Wednesday, September 17, 2008

From Mountain Daydreams to Amish Homes to the Old West

I have a not-so-secret desire to live somewhere near the mountains in a rustic and rural town, worlds away from the busy, crowded cities. I love the idea of essentially being in the middle of nowhere. You would think I have had my fill, growing up in a small town in the Midwest, right? When I become frustrated by the daily irritations of trying to co-exist with 8 million others, I often want to pack up and move to Montana. (I'm sure it's just as easy as that, too.) At the same time, I have to try to force myself to forget the fact that I can't stand the winter and have basically become a weather wimp. In Los Angeles, 60 degrees is FREEZING.

I then try to reason with myself that if I cannot live in my own private, mountainous reverie, I could possibly live in a house that seems as if it belongs against the backdrop of a beautiful range. I can't say that I absolutely love the idea of living in a cabin that looks as if it was built from a set of Lincoln Logs, but I can remember always being drawn to older looking homes with exposed beams and careful woodwork. I simply like simplicity. I believe it is more versatile and serves as a neutral--but certainly not boring--backdrop for any sort of design or decorating scheme. Plus, who says you can't install imported textiles and fancy appliances if it is your heart's desire?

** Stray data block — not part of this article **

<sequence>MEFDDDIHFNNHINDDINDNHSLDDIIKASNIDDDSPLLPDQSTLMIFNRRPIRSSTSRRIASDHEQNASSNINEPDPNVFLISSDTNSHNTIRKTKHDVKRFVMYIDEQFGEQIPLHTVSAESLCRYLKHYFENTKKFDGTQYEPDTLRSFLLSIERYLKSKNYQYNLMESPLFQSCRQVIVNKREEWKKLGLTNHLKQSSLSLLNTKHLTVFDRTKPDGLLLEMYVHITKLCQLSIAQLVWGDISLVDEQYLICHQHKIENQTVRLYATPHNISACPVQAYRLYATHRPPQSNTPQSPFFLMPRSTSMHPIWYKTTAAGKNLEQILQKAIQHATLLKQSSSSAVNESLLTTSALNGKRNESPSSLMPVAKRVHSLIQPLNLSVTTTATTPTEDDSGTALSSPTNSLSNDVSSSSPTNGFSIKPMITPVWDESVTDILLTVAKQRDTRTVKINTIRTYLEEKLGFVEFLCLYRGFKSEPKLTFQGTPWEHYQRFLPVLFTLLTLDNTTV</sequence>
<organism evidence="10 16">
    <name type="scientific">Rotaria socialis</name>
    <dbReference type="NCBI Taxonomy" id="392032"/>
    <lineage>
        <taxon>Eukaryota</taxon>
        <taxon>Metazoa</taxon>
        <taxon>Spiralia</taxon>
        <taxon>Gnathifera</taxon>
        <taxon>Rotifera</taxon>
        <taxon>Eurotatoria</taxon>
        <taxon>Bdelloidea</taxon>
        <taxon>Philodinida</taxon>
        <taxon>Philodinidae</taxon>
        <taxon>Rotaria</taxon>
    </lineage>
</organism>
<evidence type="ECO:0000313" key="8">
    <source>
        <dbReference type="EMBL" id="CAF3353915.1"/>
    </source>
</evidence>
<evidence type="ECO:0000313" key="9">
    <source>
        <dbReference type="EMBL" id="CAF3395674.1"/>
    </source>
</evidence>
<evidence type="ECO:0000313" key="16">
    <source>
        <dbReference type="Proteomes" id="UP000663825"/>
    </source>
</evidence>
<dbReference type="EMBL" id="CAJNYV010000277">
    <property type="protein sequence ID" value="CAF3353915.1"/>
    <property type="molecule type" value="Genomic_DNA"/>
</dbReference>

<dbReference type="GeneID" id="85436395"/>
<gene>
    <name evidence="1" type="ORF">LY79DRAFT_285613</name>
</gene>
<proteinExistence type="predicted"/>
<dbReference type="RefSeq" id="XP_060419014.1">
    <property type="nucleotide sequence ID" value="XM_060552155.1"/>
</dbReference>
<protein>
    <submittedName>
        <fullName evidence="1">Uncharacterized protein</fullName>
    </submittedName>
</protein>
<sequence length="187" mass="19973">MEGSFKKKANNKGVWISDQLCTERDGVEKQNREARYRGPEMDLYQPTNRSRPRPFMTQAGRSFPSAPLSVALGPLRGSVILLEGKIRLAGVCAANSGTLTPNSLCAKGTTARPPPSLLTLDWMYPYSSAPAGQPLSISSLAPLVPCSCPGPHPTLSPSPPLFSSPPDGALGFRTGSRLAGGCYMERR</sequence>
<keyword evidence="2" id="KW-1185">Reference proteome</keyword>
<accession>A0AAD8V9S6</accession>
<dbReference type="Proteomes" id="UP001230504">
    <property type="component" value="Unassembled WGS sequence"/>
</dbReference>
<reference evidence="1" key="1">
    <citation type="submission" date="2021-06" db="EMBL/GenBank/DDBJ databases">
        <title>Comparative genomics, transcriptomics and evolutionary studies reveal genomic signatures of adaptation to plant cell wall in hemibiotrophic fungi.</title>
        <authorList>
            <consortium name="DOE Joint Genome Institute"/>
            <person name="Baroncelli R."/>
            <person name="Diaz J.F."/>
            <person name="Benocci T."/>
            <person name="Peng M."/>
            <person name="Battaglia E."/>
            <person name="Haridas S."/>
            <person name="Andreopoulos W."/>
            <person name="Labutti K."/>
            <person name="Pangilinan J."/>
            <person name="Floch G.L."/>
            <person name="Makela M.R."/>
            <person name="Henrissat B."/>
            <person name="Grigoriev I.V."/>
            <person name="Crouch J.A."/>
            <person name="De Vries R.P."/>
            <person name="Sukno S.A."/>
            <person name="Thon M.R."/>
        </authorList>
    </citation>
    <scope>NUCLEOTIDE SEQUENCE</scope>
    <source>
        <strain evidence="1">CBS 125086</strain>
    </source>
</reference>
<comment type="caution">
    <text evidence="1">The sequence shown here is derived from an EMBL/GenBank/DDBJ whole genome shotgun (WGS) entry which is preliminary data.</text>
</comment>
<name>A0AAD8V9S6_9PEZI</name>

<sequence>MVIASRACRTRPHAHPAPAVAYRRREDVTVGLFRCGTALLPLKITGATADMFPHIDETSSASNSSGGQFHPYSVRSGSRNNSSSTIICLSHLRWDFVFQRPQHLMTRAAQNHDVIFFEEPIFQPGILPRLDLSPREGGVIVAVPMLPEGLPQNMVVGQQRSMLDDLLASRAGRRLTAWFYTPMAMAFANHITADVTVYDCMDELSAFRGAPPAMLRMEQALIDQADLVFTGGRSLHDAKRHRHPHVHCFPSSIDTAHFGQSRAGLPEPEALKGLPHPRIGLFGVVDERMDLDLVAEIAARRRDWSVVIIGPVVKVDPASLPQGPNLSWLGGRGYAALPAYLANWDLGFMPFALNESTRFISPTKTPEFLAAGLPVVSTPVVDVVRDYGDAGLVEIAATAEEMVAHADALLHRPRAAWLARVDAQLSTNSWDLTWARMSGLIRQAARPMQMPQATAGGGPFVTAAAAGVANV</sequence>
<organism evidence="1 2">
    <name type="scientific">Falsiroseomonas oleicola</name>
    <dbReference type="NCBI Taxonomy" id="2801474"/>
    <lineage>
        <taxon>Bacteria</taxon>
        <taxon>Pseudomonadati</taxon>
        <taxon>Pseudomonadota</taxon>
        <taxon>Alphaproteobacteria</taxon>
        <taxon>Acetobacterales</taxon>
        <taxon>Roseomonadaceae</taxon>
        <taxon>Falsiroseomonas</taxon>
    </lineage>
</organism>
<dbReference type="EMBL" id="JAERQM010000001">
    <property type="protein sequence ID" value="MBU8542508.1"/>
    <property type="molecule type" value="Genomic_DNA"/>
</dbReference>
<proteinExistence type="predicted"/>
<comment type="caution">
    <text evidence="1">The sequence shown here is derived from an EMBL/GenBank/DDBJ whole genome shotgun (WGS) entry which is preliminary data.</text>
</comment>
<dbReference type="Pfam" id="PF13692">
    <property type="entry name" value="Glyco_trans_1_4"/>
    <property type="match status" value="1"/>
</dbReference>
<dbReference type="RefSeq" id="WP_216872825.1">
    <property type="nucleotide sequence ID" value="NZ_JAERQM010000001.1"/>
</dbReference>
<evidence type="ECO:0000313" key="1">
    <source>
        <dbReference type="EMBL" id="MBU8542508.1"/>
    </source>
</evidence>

With all this in mind, I was instantly intrigued when I came across an
article in the Wall Street Journal. It is about people who seek out Amish contractors to build their homes based largely on the craftsmanship and work ethic of these contractors. Not to mention having a home that is built faster, cheaper and better than your average run-of-the-mill contractor, at least according to the article. Beyond business, though, the article also gives a small insight into the worldview of the Amish. There is a note that scholar Erik Wesner has a blog chronicling his study of the various Amish sects and cultures. I only checked it out briefly, but his blog seems to contain a wealth of fascinating information about the history, lifestyle and future of the Amish community.

I have been a long time fan of the history and time period concerning homesteaders and pioneers, who founded the American prairies and territories of the West from roughly the 1850s through the early 1900s. I am clearly no expert, but I would venture to guess (and maybe even hope a little) that much of the cultural aspects of the contemporary, conservative Amish would somewhat resemble, or at least echo, the lives of those 150 years ago. In the near future, I look forward to roaming through the bookstore in hopes of a few great reads that will tutor me on the lives of these incredibly interesting people.

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